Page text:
Results: Out of the 709 women who delivered stillborn babies, 645 respondents, who willingly consented to participate, were included in the study. There was a significant relationship between psychosocial impact after perinatal loss and support from caregiver and family.
Conclusion: Mothers with stillborn fetuses should be screened for psychosocial impact and offered support when needed. Appropriate counseling by healthcare providers and continued psychosocial and emotional support by family members must be provided.
The purpose of this qualitative study was to discover the coping strategies used by Spanish (European) women to cope with a pregnancy loss. Sixteen women with miscarriages and stillbirths were interviewed. All of the women were Spanish European. The mean age of the women was 35 years, and most were university graduates, married, employed, and with living children. Audio-recorded interviews and field notes were transcribed and then subsequently coded and analyzed in individual or team sessions. Construction and confirmation of the categories and related themes derived from the data was a collaborative process. Two themes emerged regarding the coping strategies used by women: talking and avoiding. This study expands the theoretical model "Multicultural Model of Coping after Pregnancy Loss" and guides health providers regarding interventions used in practice.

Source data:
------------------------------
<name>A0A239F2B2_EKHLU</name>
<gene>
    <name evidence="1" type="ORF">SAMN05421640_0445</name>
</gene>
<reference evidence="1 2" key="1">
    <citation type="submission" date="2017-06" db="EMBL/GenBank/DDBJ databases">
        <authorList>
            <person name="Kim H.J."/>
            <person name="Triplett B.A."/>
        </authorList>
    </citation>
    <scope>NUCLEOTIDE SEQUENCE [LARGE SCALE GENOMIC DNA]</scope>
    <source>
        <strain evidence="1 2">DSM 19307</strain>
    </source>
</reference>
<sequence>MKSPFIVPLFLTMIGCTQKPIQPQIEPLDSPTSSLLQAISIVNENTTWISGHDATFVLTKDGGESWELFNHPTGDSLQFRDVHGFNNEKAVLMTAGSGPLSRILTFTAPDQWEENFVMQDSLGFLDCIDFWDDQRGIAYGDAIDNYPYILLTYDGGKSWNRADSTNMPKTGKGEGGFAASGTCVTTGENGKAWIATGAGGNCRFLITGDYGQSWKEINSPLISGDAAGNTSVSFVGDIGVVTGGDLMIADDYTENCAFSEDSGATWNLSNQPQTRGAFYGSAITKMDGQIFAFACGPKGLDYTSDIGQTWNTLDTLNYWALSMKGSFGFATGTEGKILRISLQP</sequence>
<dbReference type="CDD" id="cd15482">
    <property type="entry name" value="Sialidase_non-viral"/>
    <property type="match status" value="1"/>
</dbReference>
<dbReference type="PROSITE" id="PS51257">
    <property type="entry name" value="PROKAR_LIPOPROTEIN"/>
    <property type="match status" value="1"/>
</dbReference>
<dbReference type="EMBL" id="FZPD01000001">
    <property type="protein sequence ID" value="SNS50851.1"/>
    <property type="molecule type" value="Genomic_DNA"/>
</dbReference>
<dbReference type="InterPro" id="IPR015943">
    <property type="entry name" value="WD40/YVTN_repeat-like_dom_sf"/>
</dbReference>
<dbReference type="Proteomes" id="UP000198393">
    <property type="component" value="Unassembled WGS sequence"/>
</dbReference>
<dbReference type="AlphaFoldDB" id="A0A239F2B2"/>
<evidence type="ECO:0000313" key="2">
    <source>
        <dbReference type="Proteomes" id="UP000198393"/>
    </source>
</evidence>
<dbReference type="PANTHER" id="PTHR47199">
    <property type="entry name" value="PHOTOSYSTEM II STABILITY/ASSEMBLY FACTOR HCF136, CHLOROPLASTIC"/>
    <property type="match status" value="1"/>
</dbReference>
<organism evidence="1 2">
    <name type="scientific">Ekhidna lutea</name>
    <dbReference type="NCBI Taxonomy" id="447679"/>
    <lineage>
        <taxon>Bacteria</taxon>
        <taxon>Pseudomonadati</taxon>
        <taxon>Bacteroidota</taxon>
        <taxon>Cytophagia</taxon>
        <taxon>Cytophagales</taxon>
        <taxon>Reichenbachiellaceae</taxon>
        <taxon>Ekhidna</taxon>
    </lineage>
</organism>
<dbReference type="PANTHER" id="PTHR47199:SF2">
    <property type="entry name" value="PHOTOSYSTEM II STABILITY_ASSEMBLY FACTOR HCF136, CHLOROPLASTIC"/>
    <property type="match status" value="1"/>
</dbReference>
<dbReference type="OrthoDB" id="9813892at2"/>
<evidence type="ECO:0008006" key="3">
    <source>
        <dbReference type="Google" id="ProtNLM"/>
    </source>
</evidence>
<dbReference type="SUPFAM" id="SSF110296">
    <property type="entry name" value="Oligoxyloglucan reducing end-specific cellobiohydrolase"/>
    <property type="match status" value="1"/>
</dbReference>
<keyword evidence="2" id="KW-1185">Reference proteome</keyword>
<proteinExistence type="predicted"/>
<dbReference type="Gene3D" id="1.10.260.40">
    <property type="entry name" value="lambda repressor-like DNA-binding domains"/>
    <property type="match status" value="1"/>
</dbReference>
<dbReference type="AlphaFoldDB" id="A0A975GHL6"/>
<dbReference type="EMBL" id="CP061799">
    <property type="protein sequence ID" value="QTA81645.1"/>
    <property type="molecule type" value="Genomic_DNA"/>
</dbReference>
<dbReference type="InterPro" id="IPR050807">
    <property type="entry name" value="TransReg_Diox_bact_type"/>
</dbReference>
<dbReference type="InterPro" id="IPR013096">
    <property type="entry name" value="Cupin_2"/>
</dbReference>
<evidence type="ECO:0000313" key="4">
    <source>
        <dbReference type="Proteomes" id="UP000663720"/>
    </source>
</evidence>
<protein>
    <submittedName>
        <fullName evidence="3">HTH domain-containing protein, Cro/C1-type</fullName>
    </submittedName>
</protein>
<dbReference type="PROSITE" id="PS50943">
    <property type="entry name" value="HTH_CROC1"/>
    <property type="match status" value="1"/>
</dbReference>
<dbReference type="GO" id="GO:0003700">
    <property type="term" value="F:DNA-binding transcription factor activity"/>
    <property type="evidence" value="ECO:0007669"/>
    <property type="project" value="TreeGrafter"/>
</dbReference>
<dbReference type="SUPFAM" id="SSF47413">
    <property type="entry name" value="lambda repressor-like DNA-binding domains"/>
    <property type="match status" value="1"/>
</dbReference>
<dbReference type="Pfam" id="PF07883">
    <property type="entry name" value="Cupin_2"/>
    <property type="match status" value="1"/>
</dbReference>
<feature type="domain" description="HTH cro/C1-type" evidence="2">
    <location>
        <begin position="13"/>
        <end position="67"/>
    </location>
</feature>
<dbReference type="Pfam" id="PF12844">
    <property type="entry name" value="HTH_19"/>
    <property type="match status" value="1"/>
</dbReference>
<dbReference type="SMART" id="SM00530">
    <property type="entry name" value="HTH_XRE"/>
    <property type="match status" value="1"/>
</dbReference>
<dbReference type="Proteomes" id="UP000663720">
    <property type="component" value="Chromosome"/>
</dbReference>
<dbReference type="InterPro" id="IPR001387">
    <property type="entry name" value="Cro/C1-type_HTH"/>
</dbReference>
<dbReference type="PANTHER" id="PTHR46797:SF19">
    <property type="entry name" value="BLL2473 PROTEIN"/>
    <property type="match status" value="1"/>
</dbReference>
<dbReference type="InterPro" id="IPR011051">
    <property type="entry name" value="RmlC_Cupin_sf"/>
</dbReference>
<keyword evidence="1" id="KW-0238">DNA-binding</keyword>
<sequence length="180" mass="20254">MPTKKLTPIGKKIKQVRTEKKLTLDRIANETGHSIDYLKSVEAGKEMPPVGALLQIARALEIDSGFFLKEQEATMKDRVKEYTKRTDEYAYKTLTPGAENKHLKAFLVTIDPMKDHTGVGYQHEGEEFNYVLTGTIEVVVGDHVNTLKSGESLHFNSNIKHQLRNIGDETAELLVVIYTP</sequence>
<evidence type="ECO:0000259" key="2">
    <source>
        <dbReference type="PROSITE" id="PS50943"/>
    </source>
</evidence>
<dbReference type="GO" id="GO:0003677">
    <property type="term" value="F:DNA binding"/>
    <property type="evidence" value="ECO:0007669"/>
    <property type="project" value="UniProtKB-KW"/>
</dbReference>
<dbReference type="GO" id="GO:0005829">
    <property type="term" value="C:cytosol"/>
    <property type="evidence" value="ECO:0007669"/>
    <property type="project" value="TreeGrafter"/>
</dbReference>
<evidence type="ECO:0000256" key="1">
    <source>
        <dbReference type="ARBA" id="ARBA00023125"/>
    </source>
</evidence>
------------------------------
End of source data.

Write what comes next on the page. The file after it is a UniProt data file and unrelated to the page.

Perinatal death has an enduring effect on parents which is altered by their experience of care. However, professionals frequently report feeling underprepared to care for bereaved parents. This study evaluated parents’ and professionals’ experiences of using an audio archive of experiences of perinatal deaths (www.stillbirthstories.org) using a self-reported questionnaire. Eighty-three percent of parents and the public (n = 33) found listening to the archive helpful, with no negative responses. Fifty-four percent stated that it changed how they felt about having a perinatal death, increasing the proportion of respondents who felt supported (12 to 27%) and decreasing the proportion who felt alone and anxious (27 to 15%). All professionals accessing the archive found it helpful, stating it increased empathy and understanding of parents’ emotions which improved confidence that parents’ needs could be met. Archives of real experiences may help parents and professionals after perinatal death. Further research is needed whether such an archive has a wider reach and accessibility than traditional support networks.